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This famous 1862 painting of Sir Galahad by George Frederick Watts was modeled on the artist’s wife, an actress named Ellen Terry. Terry’s beauty gave Galahad the androgynous purity Watts wanted to convey in this contemplative portrait.

The original Sir Galahad is housed at the Fogg Art Museum at Harvard.


Watts’s Sir Galahad became a symbol of the British warrior, used to memorialize the pure and noble spirit of fallen soldiers.

The painting was reproduced in stained glass at Freshwater on the Isle of Wight.



Model Ellen Terry was only 16 years old, already an accomplished stage actress, when she married the 46-year-old Watts.

Here she is in Choosing, another portrait by Watts.


The marriage was not a success. Terry regretted leaving the stage, and left her husband after only 10 months. She went on to become one of the most successful women in the history of theater with a career spanning more than 50 years.

Ellen Terry may be the only person in history to portray both the stainless Sir Galahad and the sinful Queen Guinevere. A production of the play King Arthur, written by Comyns Carr, was designed by the Pre-Raphaelite artist Sir Edward Burne Jones. Here is Terry as Guinevere in promotional photographs from the show:



A scene from the play, which must have been quite a spectacle. It ran for over 100 performances at the Haymarket Theater, and toured the USA.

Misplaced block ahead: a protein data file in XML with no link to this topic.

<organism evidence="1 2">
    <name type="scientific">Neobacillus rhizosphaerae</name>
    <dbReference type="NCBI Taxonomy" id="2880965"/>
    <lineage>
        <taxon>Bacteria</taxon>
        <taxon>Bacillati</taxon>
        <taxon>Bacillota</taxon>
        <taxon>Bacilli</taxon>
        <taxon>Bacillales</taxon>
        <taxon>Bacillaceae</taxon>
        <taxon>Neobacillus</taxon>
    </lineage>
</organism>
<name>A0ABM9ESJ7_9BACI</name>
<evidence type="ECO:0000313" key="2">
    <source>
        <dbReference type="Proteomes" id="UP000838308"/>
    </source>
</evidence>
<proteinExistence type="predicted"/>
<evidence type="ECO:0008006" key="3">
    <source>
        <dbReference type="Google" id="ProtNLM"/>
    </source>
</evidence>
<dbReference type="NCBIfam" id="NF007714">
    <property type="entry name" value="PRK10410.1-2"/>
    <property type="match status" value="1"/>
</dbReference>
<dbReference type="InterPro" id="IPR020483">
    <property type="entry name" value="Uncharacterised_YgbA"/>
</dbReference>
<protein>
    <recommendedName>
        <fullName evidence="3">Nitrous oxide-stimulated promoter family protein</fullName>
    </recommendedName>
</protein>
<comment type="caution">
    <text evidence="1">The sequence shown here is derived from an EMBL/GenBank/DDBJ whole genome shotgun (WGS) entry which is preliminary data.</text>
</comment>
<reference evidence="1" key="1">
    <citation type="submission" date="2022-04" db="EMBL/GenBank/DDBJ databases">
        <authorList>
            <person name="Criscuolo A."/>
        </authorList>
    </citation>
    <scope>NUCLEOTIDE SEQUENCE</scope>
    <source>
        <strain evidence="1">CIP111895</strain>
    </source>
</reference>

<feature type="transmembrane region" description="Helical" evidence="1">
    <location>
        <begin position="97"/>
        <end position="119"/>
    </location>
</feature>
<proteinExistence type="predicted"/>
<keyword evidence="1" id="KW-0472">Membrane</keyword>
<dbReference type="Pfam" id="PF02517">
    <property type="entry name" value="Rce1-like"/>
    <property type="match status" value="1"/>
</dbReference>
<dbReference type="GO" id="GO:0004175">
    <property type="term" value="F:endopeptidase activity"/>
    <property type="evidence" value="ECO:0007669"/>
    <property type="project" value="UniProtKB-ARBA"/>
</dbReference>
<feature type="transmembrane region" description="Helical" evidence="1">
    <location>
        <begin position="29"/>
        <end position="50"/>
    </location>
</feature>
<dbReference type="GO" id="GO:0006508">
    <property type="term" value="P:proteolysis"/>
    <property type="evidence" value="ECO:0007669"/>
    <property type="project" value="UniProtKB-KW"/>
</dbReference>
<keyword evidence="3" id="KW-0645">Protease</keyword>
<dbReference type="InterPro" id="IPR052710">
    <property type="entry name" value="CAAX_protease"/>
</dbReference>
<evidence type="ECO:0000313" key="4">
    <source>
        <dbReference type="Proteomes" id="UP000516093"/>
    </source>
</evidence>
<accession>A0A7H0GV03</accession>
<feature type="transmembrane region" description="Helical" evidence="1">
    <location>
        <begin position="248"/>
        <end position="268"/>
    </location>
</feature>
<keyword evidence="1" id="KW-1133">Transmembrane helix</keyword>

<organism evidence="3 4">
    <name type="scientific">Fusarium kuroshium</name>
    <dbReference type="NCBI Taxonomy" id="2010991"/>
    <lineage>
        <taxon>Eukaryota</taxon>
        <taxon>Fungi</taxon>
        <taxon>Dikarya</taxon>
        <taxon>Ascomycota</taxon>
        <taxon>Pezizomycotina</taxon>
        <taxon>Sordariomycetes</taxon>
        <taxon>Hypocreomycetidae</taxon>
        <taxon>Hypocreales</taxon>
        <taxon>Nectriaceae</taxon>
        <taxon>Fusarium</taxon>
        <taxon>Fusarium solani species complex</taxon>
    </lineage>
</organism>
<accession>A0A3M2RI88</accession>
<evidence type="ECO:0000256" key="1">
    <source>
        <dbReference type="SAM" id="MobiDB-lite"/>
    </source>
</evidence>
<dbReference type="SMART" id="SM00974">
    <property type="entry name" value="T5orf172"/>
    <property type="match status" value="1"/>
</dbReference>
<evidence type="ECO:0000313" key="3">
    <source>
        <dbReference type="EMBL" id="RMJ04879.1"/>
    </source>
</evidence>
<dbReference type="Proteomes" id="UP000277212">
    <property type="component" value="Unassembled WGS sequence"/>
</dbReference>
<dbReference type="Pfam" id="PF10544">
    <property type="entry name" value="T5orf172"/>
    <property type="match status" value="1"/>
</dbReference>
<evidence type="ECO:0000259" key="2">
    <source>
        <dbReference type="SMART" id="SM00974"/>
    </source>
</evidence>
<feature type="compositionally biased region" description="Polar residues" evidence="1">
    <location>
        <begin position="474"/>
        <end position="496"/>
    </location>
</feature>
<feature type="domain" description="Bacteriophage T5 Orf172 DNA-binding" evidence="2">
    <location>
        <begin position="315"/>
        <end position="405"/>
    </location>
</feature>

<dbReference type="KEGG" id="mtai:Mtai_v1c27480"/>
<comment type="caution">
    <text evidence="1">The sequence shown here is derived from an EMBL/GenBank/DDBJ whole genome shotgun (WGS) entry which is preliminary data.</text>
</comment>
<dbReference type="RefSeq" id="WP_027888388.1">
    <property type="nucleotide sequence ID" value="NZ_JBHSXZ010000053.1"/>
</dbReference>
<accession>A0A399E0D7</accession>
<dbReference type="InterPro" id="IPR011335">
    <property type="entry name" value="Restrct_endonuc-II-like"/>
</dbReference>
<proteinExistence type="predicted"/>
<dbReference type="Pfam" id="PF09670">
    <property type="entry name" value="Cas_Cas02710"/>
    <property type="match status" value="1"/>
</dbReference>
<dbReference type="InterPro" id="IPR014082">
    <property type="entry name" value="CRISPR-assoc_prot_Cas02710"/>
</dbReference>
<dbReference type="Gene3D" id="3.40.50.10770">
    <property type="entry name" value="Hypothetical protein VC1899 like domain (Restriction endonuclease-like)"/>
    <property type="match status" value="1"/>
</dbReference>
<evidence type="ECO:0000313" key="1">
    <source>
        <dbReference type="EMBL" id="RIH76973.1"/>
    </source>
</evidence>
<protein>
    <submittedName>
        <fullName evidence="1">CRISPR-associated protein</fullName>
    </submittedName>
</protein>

Ellen Terry was best known for her roles in Shakespearean plays. Her turn as Lady Macbeth was immortalized in this painting by John Singer Sergeant.


Terry’s beauty was the inspiration for many artists in the Pre-Raphaelite circle. She modeled for Julia Margaret Cameron, one of the first and most prominent of 19th century photographers. This shot has a remarkably modern feeling.


I used to have a lovely volume which collected the work of Cameron. I sold it back in my starving artist days. I still regret that.

Ellen Terry’s colorful and romantic life is well documented online, but you might enjoy downloading this free, public domain copy of her autobiography The Story of My Life which also has a file of many wonderful photos and paintings of her in her theatrical splendor.

Terry’s family of famous actors walked the boards of the British stage for more than a century. She is the great aunt of actor Sir John Gielgud.

All images used in this article are in the public domain and are scanned from items in my personal collection or from online resources. A photo gallery resource can be found here. The UK National Portrait Gallery Archives are here.


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